water, exposure, poor food, mosquitoes, and general filth. Such
conditions produced the biggest killers of the Civil War: diarrhea,
dysentery, typhoid fever, and pneumonia.
PAINTING BY W. L. SHEPPARD TITLED "IN THE HOSPITAL, 1861." (MC)|
Diarrhea was practically a universal epidemic among Civil War
soldiers. It was at the least debilitating and at the most deadly. Army
physicians were never able to find any suitable cure or even to provide
a semblance of relief. This led an Illinois soldier to remark on one
occasion that a compatriot's bowels "needs turning ron side out and
washing with soap suds." After the war an Iowa soldier noted humorously
that countless numbers of men "literally had no stomach for
Medical knowledge was at such a primitive stage in the 1860s that the
practice of army medicine devolved into administering drugs and potions
of all known types and in heavy quantities. One New England surgeon
habitually plied men suffering from any ailment (including diarrhea)
with dose after dose of castor oil. As he did so, he would state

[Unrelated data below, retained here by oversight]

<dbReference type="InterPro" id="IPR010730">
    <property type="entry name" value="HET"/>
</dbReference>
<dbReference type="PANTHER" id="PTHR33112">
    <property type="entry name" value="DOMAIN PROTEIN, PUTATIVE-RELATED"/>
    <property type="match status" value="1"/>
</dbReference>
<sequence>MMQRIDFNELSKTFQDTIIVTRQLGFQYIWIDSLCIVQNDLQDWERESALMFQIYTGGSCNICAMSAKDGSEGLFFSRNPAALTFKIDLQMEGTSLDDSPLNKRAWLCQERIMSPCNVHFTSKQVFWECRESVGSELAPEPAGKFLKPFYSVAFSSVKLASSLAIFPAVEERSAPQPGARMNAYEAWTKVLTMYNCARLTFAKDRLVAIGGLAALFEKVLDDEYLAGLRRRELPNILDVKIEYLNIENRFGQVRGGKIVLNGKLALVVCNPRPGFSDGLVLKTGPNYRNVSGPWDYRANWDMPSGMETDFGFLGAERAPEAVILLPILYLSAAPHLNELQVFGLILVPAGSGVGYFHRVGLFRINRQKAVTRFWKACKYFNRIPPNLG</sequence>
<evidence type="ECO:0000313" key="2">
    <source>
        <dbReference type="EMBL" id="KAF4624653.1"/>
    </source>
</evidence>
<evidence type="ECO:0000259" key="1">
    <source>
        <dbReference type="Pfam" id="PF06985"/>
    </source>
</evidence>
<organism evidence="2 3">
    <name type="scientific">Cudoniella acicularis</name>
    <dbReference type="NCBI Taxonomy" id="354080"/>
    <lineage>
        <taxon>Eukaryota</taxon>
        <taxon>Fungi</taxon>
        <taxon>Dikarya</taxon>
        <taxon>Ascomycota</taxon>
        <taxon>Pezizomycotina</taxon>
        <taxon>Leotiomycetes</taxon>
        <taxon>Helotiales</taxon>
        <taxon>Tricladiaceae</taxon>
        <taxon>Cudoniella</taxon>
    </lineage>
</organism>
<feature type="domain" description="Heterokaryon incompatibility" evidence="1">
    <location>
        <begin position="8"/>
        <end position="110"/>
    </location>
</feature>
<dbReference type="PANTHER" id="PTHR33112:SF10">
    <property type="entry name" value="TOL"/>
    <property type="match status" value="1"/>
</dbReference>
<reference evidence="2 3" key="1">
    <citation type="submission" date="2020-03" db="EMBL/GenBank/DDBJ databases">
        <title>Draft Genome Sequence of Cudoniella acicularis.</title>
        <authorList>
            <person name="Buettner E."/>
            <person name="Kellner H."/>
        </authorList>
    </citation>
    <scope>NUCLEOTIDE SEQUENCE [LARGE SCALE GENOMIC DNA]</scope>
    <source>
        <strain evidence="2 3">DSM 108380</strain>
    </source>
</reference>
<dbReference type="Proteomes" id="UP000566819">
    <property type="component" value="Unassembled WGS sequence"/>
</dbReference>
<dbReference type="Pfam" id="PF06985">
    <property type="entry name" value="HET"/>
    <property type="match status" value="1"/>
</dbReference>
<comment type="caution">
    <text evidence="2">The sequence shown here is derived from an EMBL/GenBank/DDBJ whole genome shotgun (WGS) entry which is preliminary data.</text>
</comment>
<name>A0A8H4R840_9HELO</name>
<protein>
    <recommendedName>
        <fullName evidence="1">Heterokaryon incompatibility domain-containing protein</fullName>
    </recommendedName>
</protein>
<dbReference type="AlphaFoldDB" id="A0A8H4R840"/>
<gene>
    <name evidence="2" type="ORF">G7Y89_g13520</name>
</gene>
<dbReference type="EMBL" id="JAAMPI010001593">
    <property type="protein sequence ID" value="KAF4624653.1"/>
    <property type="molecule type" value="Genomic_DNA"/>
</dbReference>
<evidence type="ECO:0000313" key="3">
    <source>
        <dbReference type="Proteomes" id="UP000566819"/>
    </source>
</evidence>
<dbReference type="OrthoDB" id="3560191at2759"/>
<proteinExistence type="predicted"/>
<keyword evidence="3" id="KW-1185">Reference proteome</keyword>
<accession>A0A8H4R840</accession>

cheerily: "Down with it, my boy. The more you take, the less I
Most Civil War soldiers were unaware of the severe handicaps under
which the doctors labored, especially during a battle. In the rude and
makeshift field hospitals only a mile or two behind the battle lines,
physicians toiled long hours to rescue life from the debris of war.
Field surgeons performed three basic tasks only. They probed for
embedded missiles (usually with their fingers), and they employed
unsophisticated ligatures in an effort to control hemorrhaging. However,
three-fourths of a surgeon's time was spent in amputating mangled arms
and legs. Little was known at the time of the principle of setting